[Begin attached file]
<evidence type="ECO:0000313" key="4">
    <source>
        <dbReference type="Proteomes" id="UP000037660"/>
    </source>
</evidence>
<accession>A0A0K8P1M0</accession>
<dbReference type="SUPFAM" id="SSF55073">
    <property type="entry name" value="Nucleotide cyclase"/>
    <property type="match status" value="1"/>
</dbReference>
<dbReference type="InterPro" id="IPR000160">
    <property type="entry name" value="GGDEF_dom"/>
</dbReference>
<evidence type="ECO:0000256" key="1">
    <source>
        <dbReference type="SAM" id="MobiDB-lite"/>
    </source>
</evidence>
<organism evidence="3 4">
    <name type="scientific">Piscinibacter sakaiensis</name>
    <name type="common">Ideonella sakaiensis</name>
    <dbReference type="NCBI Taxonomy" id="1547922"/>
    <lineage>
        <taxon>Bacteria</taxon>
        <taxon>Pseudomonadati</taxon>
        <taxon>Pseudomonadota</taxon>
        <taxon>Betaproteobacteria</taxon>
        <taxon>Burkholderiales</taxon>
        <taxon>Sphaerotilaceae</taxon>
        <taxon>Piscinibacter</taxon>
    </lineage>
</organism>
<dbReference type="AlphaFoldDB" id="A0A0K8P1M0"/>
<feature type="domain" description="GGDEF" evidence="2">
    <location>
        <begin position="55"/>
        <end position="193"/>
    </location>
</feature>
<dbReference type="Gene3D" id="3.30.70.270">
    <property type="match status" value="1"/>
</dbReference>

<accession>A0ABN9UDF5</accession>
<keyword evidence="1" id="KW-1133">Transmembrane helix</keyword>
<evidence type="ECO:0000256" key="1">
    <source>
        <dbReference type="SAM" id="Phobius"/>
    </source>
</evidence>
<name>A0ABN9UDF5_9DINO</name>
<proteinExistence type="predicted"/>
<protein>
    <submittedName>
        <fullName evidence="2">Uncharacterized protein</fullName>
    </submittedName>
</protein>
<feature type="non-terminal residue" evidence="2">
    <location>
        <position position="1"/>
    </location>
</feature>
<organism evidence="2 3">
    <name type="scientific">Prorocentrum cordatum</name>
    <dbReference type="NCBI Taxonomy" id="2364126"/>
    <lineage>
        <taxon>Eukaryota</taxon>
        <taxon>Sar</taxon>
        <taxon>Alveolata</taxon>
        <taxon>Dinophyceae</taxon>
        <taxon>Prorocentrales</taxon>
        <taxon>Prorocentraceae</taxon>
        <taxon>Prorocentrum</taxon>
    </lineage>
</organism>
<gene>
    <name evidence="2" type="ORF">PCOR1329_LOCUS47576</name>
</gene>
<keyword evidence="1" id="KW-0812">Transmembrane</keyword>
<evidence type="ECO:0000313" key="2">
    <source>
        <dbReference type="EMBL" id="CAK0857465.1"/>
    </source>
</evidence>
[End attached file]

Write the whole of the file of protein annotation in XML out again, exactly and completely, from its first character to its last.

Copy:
<evidence type="ECO:0000313" key="4">
    <source>
        <dbReference type="Proteomes" id="UP000037660"/>
    </source>
</evidence>
<accession>A0A0K8P1M0</accession>
<dbReference type="SUPFAM" id="SSF55073">
    <property type="entry name" value="Nucleotide cyclase"/>
    <property type="match status" value="1"/>
</dbReference>
<dbReference type="InterPro" id="IPR000160">
    <property type="entry name" value="GGDEF_dom"/>
</dbReference>
<evidence type="ECO:0000256" key="1">
    <source>
        <dbReference type="SAM" id="MobiDB-lite"/>
    </source>
</evidence>
<organism evidence="3 4">
    <name type="scientific">Piscinibacter sakaiensis</name>
    <name type="common">Ideonella sakaiensis</name>
    <dbReference type="NCBI Taxonomy" id="1547922"/>
    <lineage>
        <taxon>Bacteria</taxon>
        <taxon>Pseudomonadati</taxon>
        <taxon>Pseudomonadota</taxon>
        <taxon>Betaproteobacteria</taxon>
        <taxon>Burkholderiales</taxon>
        <taxon>Sphaerotilaceae</taxon>
        <taxon>Piscinibacter</taxon>
    </lineage>
</organism>
<dbReference type="AlphaFoldDB" id="A0A0K8P1M0"/>
<feature type="domain" description="GGDEF" evidence="2">
    <location>
        <begin position="55"/>
        <end position="193"/>
    </location>
</feature>
<dbReference type="Gene3D" id="3.30.70.270">
    <property type="match status" value="1"/>
</dbReference>

<accession>A0ABN9UDF5</accession>
<keyword evidence="1" id="KW-1133">Transmembrane helix</keyword>
<evidence type="ECO:0000256" key="1">
    <source>
        <dbReference type="SAM" id="Phobius"/>
    </source>
</evidence>
<name>A0ABN9UDF5_9DINO</name>
<proteinExistence type="predicted"/>
<protein>
    <submittedName>
        <fullName evidence="2">Uncharacterized protein</fullName>
    </submittedName>
</protein>
<feature type="non-terminal residue" evidence="2">
    <location>
        <position position="1"/>
    </location>
</feature>
<organism evidence="2 3">
    <name type="scientific">Prorocentrum cordatum</name>
    <dbReference type="NCBI Taxonomy" id="2364126"/>
    <lineage>
        <taxon>Eukaryota</taxon>
        <taxon>Sar</taxon>
        <taxon>Alveolata</taxon>
        <taxon>Dinophyceae</taxon>
        <taxon>Prorocentrales</taxon>
        <taxon>Prorocentraceae</taxon>
        <taxon>Prorocentrum</taxon>
    </lineage>
</organism>
<gene>
    <name evidence="2" type="ORF">PCOR1329_LOCUS47576</name>
</gene>
<keyword evidence="1" id="KW-0812">Transmembrane</keyword>
<evidence type="ECO:0000313" key="2">
    <source>
        <dbReference type="EMBL" id="CAK0857465.1"/>
    </source>
</evidence>